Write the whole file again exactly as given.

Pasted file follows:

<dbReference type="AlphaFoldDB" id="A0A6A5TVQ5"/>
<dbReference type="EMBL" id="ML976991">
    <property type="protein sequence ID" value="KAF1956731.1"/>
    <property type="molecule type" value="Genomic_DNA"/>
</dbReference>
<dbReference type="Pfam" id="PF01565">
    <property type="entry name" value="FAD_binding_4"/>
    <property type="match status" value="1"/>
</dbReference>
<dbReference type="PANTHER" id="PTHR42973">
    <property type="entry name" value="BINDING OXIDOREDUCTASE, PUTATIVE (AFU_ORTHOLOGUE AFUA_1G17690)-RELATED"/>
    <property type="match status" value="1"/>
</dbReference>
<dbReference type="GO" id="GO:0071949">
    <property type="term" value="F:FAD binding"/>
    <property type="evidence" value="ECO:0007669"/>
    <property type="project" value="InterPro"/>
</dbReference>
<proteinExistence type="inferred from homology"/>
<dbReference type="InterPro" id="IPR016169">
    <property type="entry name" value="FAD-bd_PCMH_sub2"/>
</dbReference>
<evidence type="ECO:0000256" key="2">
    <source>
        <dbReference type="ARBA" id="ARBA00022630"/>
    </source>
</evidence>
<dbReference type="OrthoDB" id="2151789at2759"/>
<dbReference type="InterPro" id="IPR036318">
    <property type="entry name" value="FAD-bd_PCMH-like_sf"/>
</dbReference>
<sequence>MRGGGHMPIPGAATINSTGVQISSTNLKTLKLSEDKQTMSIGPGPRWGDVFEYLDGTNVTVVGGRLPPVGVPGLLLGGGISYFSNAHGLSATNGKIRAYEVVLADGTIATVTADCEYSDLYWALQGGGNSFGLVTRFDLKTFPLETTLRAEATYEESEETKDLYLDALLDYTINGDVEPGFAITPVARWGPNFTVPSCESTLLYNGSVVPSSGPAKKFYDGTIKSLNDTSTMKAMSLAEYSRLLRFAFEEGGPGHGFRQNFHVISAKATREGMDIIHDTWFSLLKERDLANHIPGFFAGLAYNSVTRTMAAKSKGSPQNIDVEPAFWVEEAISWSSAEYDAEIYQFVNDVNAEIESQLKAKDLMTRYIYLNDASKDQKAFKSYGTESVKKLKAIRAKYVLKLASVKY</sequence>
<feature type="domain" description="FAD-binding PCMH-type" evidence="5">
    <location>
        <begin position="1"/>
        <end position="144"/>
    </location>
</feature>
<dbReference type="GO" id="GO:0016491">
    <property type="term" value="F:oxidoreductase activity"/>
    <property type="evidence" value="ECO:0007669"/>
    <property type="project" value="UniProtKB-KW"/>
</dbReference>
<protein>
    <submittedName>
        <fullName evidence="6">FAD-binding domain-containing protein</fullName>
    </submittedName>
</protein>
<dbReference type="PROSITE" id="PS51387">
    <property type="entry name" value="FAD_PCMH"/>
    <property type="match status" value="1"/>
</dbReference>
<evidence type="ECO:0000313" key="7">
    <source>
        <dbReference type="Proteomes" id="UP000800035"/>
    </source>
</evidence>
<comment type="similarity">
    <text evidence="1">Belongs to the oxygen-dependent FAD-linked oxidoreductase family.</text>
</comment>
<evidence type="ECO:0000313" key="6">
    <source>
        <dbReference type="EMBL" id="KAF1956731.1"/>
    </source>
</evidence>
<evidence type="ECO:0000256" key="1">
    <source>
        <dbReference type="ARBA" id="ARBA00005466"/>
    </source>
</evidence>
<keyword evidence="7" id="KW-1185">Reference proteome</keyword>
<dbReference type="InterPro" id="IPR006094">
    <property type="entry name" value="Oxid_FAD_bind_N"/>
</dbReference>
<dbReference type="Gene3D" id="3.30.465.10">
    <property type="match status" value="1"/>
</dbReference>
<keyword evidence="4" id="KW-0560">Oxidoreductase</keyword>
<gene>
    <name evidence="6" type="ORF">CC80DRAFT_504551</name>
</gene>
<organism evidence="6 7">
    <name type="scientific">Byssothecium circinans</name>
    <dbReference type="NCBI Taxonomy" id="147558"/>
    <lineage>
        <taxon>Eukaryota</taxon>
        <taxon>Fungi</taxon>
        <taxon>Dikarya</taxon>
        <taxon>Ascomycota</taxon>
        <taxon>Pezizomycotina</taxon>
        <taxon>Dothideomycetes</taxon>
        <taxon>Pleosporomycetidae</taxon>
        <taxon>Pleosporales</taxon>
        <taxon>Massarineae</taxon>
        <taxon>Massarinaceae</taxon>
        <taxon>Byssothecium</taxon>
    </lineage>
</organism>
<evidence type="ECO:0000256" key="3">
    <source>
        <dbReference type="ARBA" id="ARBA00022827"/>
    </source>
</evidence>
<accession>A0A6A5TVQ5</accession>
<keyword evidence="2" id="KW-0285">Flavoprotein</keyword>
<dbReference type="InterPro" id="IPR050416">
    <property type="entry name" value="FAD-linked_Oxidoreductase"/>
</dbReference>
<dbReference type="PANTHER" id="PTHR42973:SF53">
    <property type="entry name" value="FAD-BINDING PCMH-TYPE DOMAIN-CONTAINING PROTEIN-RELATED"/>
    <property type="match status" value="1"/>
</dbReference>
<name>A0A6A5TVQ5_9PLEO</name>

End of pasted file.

<dbReference type="AlphaFoldDB" id="A0A6A5TVQ5"/>
<dbReference type="EMBL" id="ML976991">
    <property type="protein sequence ID" value="KAF1956731.1"/>
    <property type="molecule type" value="Genomic_DNA"/>
</dbReference>
<dbReference type="Pfam" id="PF01565">
    <property type="entry name" value="FAD_binding_4"/>
    <property type="match status" value="1"/>
</dbReference>
<dbReference type="PANTHER" id="PTHR42973">
    <property type="entry name" value="BINDING OXIDOREDUCTASE, PUTATIVE (AFU_ORTHOLOGUE AFUA_1G17690)-RELATED"/>
    <property type="match status" value="1"/>
</dbReference>
<dbReference type="GO" id="GO:0071949">
    <property type="term" value="F:FAD binding"/>
    <property type="evidence" value="ECO:0007669"/>
    <property type="project" value="InterPro"/>
</dbReference>
<proteinExistence type="inferred from homology"/>
<dbReference type="InterPro" id="IPR016169">
    <property type="entry name" value="FAD-bd_PCMH_sub2"/>
</dbReference>
<evidence type="ECO:0000256" key="2">
    <source>
        <dbReference type="ARBA" id="ARBA00022630"/>
    </source>
</evidence>
<dbReference type="OrthoDB" id="2151789at2759"/>
<dbReference type="InterPro" id="IPR036318">
    <property type="entry name" value="FAD-bd_PCMH-like_sf"/>
</dbReference>
<sequence>MRGGGHMPIPGAATINSTGVQISSTNLKTLKLSEDKQTMSIGPGPRWGDVFEYLDGTNVTVVGGRLPPVGVPGLLLGGGISYFSNAHGLSATNGKIRAYEVVLADGTIATVTADCEYSDLYWALQGGGNSFGLVTRFDLKTFPLETTLRAEATYEESEETKDLYLDALLDYTINGDVEPGFAITPVARWGPNFTVPSCESTLLYNGSVVPSSGPAKKFYDGTIKSLNDTSTMKAMSLAEYSRLLRFAFEEGGPGHGFRQNFHVISAKATREGMDIIHDTWFSLLKERDLANHIPGFFAGLAYNSVTRTMAAKSKGSPQNIDVEPAFWVEEAISWSSAEYDAEIYQFVNDVNAEIESQLKAKDLMTRYIYLNDASKDQKAFKSYGTESVKKLKAIRAKYVLKLASVKY</sequence>
<feature type="domain" description="FAD-binding PCMH-type" evidence="5">
    <location>
        <begin position="1"/>
        <end position="144"/>
    </location>
</feature>
<dbReference type="GO" id="GO:0016491">
    <property type="term" value="F:oxidoreductase activity"/>
    <property type="evidence" value="ECO:0007669"/>
    <property type="project" value="UniProtKB-KW"/>
</dbReference>
<protein>
    <submittedName>
        <fullName evidence="6">FAD-binding domain-containing protein</fullName>
    </submittedName>
</protein>
<dbReference type="PROSITE" id="PS51387">
    <property type="entry name" value="FAD_PCMH"/>
    <property type="match status" value="1"/>
</dbReference>
<evidence type="ECO:0000313" key="7">
    <source>
        <dbReference type="Proteomes" id="UP000800035"/>
    </source>
</evidence>
<comment type="similarity">
    <text evidence="1">Belongs to the oxygen-dependent FAD-linked oxidoreductase family.</text>
</comment>
<evidence type="ECO:0000313" key="6">
    <source>
        <dbReference type="EMBL" id="KAF1956731.1"/>
    </source>
</evidence>
<evidence type="ECO:0000256" key="1">
    <source>
        <dbReference type="ARBA" id="ARBA00005466"/>
    </source>
</evidence>
<keyword evidence="7" id="KW-1185">Reference proteome</keyword>
<dbReference type="InterPro" id="IPR006094">
    <property type="entry name" value="Oxid_FAD_bind_N"/>
</dbReference>
<dbReference type="Gene3D" id="3.30.465.10">
    <property type="match status" value="1"/>
</dbReference>
<keyword evidence="4" id="KW-0560">Oxidoreductase</keyword>
<gene>
    <name evidence="6" type="ORF">CC80DRAFT_504551</name>
</gene>
<organism evidence="6 7">
    <name type="scientific">Byssothecium circinans</name>
    <dbReference type="NCBI Taxonomy" id="147558"/>
    <lineage>
        <taxon>Eukaryota</taxon>
        <taxon>Fungi</taxon>
        <taxon>Dikarya</taxon>
        <taxon>Ascomycota</taxon>
        <taxon>Pezizomycotina</taxon>
        <taxon>Dothideomycetes</taxon>
        <taxon>Pleosporomycetidae</taxon>
        <taxon>Pleosporales</taxon>
        <taxon>Massarineae</taxon>
        <taxon>Massarinaceae</taxon>
        <taxon>Byssothecium</taxon>
    </lineage>
</organism>
<evidence type="ECO:0000256" key="3">
    <source>
        <dbReference type="ARBA" id="ARBA00022827"/>
    </source>
</evidence>
<accession>A0A6A5TVQ5</accession>
<keyword evidence="2" id="KW-0285">Flavoprotein</keyword>
<dbReference type="InterPro" id="IPR050416">
    <property type="entry name" value="FAD-linked_Oxidoreductase"/>
</dbReference>
<dbReference type="PANTHER" id="PTHR42973:SF53">
    <property type="entry name" value="FAD-BINDING PCMH-TYPE DOMAIN-CONTAINING PROTEIN-RELATED"/>
    <property type="match status" value="1"/>
</dbReference>
<name>A0A6A5TVQ5_9PLEO</name>